The biometric fingerprint reader that is built into this tablet is really easy to use. Just start up the fingerprint software and it walks you through enrolling your fingers. You are able to enroll all ten of your fingers. Previous biometric fingerprint readers required you to swipe your finger. This one does not, you simply place your finger on the pad and it reads it.
The keyboard that comes with the Tablet is also used as the cover that protects the tablet screen. The keyboard itself is the same size as a standard laptop keyboard. The keys respond very nicely to light pressure. There is even a built in touchpad that can be attached to either the right or the left side of the keyboard.
Before you use the tablet you will want to make sure that you calibrate the screen. The process is exactly like a PDA and it only requires you to press the tip of the pen in the center of a cross that appears on the screen. After calibrating the screen I noticed that the edge of the screen was slightly off. The cursor would often appear slightly below the place I was putting the pen. I consider this to be a flaw in the screen, but not a flaw that is unique to the scribbler. Every touch screen device I have reviewed has had problems with the edge of the screen. The screen is slightly textured so that you feel like you are actually writing on something with friction rather then slipping across a slick surface. The colors are good and I did not notice any distortion along the edges, which is where most brightness distortion can be found.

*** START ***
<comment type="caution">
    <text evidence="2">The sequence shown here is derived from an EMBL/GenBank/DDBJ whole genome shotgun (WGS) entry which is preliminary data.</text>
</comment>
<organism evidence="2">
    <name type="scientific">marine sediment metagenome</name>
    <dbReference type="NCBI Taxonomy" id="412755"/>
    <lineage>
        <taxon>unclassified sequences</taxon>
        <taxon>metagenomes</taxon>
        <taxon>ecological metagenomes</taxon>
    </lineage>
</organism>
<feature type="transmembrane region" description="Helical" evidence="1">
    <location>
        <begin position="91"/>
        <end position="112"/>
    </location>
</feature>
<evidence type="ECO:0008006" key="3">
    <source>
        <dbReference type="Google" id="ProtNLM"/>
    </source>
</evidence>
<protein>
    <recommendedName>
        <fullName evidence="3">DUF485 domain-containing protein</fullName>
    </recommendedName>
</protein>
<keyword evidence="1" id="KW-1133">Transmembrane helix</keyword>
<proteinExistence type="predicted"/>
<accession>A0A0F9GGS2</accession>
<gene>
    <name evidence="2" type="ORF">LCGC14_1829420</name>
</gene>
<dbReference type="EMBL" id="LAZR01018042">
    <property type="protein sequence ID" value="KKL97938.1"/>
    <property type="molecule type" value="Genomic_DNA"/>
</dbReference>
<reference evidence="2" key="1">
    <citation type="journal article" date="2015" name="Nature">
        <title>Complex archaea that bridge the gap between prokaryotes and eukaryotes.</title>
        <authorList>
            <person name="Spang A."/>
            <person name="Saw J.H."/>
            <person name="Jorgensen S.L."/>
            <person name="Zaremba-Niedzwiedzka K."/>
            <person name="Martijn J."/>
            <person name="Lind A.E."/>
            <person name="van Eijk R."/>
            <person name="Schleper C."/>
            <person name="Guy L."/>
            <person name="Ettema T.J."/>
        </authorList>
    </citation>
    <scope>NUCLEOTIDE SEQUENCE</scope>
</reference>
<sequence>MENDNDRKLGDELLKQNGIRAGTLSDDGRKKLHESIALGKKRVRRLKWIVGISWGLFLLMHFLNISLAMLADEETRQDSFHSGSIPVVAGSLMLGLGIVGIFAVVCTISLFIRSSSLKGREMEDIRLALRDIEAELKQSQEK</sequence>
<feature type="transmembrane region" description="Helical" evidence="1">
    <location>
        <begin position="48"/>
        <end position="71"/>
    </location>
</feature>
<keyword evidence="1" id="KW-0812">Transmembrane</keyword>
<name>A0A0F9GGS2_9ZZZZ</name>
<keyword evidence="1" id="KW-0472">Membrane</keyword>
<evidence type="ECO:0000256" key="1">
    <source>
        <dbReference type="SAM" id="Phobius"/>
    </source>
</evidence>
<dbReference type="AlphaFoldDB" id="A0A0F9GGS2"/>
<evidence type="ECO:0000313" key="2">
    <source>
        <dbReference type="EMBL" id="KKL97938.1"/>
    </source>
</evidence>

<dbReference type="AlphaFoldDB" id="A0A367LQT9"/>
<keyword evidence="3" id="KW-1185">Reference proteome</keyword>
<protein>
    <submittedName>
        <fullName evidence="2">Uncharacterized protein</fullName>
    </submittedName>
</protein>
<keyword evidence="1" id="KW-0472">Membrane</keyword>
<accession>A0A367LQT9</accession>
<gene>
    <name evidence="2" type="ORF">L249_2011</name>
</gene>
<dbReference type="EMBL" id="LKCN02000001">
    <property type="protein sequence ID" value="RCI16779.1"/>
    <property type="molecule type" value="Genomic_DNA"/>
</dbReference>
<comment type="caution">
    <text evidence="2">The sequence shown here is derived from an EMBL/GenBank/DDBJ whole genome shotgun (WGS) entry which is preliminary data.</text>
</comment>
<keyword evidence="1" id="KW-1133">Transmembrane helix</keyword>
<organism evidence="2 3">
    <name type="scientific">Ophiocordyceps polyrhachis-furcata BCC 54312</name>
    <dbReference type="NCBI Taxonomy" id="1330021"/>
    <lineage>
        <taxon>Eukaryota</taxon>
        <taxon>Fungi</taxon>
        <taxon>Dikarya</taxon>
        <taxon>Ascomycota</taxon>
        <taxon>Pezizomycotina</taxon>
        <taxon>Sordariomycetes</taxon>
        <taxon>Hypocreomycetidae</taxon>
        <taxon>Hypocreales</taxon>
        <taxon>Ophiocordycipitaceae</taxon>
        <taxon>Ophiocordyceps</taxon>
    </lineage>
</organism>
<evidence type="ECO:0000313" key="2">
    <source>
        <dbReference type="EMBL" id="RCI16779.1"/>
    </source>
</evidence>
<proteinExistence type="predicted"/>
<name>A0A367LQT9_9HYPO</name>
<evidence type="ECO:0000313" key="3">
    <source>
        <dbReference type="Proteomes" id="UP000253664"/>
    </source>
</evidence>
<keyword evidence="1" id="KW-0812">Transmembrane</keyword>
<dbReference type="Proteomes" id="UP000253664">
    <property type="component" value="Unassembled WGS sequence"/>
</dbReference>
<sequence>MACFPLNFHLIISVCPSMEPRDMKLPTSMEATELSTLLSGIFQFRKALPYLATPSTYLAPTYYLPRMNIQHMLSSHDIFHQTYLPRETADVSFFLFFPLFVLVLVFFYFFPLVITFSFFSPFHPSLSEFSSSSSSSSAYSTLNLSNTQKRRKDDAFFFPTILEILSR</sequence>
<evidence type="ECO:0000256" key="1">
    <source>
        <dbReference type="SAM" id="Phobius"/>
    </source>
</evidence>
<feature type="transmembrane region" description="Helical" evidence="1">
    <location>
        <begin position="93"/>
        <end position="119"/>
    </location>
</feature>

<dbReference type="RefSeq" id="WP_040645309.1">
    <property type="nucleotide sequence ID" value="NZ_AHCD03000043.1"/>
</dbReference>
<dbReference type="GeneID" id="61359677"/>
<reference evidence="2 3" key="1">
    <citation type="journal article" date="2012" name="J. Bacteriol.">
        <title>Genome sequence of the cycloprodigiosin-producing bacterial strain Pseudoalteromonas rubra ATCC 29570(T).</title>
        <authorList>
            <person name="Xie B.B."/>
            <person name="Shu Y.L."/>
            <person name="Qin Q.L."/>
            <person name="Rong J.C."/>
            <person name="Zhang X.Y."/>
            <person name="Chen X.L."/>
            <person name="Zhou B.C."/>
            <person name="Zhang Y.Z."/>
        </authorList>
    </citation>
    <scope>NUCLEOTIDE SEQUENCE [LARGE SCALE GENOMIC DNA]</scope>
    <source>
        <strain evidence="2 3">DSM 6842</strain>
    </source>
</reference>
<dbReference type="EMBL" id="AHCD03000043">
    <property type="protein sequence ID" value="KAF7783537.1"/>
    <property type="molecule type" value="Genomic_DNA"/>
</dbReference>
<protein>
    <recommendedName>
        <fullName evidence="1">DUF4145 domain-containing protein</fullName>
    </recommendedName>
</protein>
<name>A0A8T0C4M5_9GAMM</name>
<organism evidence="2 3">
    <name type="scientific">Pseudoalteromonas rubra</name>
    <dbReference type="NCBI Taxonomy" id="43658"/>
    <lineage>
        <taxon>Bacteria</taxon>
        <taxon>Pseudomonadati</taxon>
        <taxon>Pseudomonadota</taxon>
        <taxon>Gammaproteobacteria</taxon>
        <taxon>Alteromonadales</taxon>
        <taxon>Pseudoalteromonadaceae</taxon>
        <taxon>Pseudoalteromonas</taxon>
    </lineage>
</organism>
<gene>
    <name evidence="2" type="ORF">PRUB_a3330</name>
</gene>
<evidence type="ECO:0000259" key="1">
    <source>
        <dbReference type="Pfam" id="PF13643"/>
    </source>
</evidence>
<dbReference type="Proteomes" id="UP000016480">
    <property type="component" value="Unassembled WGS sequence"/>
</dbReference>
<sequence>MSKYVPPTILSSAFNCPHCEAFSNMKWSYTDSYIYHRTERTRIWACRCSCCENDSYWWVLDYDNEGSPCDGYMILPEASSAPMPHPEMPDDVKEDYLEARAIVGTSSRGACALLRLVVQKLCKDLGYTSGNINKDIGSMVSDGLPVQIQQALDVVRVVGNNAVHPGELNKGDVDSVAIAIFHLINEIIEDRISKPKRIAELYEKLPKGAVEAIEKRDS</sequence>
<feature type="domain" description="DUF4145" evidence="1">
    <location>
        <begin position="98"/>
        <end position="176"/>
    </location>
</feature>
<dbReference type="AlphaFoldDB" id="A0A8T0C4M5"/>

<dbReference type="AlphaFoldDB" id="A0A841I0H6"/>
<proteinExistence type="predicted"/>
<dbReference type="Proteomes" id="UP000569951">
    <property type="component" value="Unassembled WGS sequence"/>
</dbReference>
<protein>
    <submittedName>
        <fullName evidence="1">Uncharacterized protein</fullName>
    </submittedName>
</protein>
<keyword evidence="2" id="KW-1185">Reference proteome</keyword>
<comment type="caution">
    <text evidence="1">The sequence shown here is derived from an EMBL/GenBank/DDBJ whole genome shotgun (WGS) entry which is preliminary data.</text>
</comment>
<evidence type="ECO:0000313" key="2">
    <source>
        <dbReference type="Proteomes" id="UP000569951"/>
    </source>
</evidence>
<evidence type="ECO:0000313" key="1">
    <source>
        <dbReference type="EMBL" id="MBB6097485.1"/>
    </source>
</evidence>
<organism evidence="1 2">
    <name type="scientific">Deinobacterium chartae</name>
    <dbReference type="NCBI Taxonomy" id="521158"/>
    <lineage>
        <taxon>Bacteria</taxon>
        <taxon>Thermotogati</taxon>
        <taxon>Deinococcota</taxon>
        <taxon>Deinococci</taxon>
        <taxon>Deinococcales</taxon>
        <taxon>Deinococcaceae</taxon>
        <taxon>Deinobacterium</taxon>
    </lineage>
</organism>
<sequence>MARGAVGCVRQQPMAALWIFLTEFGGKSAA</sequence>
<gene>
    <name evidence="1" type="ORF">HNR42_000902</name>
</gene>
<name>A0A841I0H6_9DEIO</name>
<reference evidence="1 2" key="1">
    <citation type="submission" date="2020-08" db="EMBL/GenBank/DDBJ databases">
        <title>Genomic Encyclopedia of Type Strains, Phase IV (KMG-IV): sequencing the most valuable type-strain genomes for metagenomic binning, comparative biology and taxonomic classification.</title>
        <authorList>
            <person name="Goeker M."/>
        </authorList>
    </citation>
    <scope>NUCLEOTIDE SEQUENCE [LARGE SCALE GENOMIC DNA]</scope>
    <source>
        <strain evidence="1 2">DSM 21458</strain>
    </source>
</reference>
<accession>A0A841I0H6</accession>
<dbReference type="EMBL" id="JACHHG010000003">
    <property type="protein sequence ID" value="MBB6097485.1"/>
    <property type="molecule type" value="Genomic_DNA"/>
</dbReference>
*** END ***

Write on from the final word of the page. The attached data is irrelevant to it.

The screen is pressure sensitive, but it only responds to the stylus. This is great because you can drag your hand on the screen while you write and you don’t have to worry about it moving the cursor. Using the stylus is simple, just point and push. When you want to do a left click on an icon or button you just press the stylus tip on the screen. If you want to perform a right click hold down the button on the handle and press the tip to the screen. If you have a program that supports it you can also use the button on the top of the stylus as an eraser.